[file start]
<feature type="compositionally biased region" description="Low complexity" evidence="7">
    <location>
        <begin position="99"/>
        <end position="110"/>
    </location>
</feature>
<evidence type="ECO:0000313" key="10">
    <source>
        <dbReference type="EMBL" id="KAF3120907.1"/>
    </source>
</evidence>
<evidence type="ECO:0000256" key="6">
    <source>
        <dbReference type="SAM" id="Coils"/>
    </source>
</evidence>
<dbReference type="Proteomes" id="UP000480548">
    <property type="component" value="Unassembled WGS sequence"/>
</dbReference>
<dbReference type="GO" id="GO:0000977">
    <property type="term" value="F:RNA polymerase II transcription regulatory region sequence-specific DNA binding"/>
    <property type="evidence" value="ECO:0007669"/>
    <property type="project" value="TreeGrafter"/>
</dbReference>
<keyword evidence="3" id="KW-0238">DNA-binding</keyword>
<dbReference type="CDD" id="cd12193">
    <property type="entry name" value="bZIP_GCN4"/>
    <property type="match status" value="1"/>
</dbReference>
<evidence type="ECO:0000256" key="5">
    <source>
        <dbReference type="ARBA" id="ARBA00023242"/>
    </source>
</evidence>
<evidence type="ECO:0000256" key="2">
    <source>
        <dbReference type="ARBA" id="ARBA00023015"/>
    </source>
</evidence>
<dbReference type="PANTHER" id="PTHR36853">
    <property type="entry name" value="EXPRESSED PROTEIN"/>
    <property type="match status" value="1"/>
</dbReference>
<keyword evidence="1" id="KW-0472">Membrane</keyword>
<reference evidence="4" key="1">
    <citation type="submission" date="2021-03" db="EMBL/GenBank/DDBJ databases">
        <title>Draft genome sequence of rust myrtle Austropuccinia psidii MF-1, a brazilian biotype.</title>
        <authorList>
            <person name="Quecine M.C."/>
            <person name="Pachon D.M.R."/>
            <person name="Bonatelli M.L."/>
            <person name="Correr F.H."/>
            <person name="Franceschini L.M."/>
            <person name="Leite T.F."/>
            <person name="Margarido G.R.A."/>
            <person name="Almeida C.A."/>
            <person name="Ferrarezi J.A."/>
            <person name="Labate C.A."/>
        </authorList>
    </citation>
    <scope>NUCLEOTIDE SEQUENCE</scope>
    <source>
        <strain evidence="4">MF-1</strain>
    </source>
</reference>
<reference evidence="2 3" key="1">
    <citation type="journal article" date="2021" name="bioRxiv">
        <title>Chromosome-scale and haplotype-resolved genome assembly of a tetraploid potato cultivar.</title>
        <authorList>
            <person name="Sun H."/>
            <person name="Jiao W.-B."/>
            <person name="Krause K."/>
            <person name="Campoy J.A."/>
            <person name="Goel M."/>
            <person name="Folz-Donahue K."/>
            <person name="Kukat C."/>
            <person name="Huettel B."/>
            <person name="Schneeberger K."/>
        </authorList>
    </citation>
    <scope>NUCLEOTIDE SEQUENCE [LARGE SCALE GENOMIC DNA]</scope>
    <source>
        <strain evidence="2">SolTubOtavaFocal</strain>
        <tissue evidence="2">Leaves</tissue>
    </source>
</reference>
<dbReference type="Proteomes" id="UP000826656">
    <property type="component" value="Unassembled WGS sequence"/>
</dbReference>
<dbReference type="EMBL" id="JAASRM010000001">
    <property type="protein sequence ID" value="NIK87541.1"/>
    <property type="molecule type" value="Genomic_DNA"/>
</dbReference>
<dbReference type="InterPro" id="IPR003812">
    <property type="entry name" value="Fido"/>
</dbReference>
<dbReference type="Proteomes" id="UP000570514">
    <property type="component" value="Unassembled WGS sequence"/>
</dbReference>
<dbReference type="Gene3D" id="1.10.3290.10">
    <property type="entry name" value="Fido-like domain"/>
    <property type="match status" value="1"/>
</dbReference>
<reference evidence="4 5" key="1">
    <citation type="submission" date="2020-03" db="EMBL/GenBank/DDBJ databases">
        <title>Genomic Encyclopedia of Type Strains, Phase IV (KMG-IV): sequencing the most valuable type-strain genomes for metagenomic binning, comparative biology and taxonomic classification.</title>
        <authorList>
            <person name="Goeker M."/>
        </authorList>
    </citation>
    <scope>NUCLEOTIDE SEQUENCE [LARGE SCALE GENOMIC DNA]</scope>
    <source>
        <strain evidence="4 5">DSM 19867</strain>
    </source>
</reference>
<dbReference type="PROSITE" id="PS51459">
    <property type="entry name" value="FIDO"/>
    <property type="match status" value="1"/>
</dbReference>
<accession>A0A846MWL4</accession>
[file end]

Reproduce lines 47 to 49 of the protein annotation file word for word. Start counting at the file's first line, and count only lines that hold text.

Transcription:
        <title>Draft genome sequence of rust myrtle Austropuccinia psidii MF-1, a brazilian biotype.</title>
        <authorList>
            <person name="Quecine M.C."/>